Magazine article Opera Canada

Iron Road & Serinette: Zheng Zhou (Manli) and Zhu Ge Zeng (Lai) in the Tapestry Hew Opera Works Production of Iron Road. (TORONTO)

Magazine article Opera Canada

Iron Road & Serinette: Zheng Zhou (Manli) and Zhu Ge Zeng (Lai) in the Tapestry Hew Opera Works Production of Iron Road. (TORONTO)

Article excerpt

Operatic reflections of Canadian history are few and far between, so it was a pleasure to encounter two in the space of a few weeks this spring. Soundstreams Canada revived Harry Somers' Serinette in a semi-staged production just weeks after Tapestry New Opera Works gave the premiere of Cha Ka Nin's Iron Road. In the event, only the inventive and marvellously theatrical work of stage director Tom Diamond was a common link between the two. In every other respect, they were as diverse as Canada's multicultural history.

Iron Road is a treatment of early Chinese immigration, when laborers were imported to help complete the railroad that united the fledgling country. Racism and a governing mentality that counted their lives as cheaply as their wages dashed the laborers' visions of prosperity. Subsequently, the Chinese were subject to head taxes and every inducement not to stay, though the opera does not deal with this period directly. To some extent, though, as reflected in the climactic final scene, the work is a kind of laying to rest of the spirits of those early immigrants. It's a picaresque plot that starts in a Chinese village, and tells the story of a girl who comes to Canada to find her father, who has attained dubious status as a broker of the laborers for the railroad. Along the way, the girl falls in love with a young, white foreman. This gives rise to a reverse Madama Butterfly sub-plot, which ends with the death of the foreman in a mining accident. In the end, father and daughter, reconciled, pay homage to the lab orers.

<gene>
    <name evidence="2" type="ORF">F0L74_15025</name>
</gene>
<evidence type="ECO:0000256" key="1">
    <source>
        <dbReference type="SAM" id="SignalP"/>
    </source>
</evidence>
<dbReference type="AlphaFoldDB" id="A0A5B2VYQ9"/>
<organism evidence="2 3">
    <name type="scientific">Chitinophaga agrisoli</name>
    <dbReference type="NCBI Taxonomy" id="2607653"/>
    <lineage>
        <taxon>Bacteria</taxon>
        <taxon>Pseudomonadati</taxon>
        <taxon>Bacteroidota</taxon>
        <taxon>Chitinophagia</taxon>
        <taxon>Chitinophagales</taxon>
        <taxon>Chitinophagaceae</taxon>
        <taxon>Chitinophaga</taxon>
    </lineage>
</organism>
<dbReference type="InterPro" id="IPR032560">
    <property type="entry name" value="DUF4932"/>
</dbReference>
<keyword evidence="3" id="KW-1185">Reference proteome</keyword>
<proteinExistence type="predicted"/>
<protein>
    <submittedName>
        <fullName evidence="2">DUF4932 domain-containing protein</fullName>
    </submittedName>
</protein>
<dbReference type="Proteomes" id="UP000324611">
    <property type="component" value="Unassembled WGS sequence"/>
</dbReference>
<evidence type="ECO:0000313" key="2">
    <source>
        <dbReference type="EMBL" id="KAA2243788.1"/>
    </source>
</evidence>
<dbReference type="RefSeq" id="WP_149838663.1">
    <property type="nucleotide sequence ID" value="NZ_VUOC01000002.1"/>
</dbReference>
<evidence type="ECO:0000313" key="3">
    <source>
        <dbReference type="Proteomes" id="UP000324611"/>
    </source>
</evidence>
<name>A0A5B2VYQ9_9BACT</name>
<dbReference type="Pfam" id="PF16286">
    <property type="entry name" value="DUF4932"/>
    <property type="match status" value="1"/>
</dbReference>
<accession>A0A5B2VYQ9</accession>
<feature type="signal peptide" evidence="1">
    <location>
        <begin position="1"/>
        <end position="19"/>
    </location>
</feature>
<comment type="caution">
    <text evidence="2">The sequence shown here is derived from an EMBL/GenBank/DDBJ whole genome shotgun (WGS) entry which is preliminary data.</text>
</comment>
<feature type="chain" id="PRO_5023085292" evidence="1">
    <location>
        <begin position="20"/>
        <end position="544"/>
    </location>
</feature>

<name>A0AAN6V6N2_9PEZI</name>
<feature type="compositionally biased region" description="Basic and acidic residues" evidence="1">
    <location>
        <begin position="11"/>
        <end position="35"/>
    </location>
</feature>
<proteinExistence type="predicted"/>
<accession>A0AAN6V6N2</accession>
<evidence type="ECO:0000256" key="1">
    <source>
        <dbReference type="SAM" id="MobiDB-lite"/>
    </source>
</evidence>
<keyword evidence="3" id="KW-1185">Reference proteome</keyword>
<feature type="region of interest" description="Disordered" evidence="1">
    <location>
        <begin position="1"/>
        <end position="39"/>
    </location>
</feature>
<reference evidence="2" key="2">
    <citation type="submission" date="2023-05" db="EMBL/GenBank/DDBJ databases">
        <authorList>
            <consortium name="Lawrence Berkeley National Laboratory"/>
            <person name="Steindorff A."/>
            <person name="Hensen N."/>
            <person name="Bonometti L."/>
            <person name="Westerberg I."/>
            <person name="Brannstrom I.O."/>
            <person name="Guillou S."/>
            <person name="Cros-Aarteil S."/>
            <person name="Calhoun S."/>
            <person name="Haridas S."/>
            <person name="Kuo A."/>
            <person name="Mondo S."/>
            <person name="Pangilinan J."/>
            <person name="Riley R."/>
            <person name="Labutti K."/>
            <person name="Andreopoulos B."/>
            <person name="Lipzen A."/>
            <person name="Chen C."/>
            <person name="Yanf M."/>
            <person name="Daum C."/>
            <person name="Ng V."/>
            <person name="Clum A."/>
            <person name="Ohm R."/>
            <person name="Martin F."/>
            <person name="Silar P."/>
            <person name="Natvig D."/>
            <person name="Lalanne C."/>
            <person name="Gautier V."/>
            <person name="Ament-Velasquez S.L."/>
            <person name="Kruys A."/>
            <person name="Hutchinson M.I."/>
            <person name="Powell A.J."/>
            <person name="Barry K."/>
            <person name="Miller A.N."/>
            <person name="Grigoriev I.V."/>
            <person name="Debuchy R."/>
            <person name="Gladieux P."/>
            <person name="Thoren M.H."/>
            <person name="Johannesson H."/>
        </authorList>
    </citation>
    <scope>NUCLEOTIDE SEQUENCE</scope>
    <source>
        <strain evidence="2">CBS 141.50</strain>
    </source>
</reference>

This hardly does justice to the intricacies of the plot, which is the work's biggest problem. The libretto, by Mark Brownell, with translations and Cantonese lyrics by George Wong, is underwrought. Individual scenes work extremely well, but the whole is mitigated by weak linkages (the father-daughter recognition scene, for example, which seemed inexplicable). It's a pity, but the book limits the opera's ambitious reach.

However, there was much engaging music. Perhaps the greatest achievement lies in Cha Ka Nm's orchestral score, which melds Western and Chinese musical traditions. He makes skillful use of Chinese and Western instruments-kudos here to the erhu playing of George Gao--and of Cantonese opera's percussive and theatrical conventions in the Western operatic tradition (with decisive veers to Broadway). …

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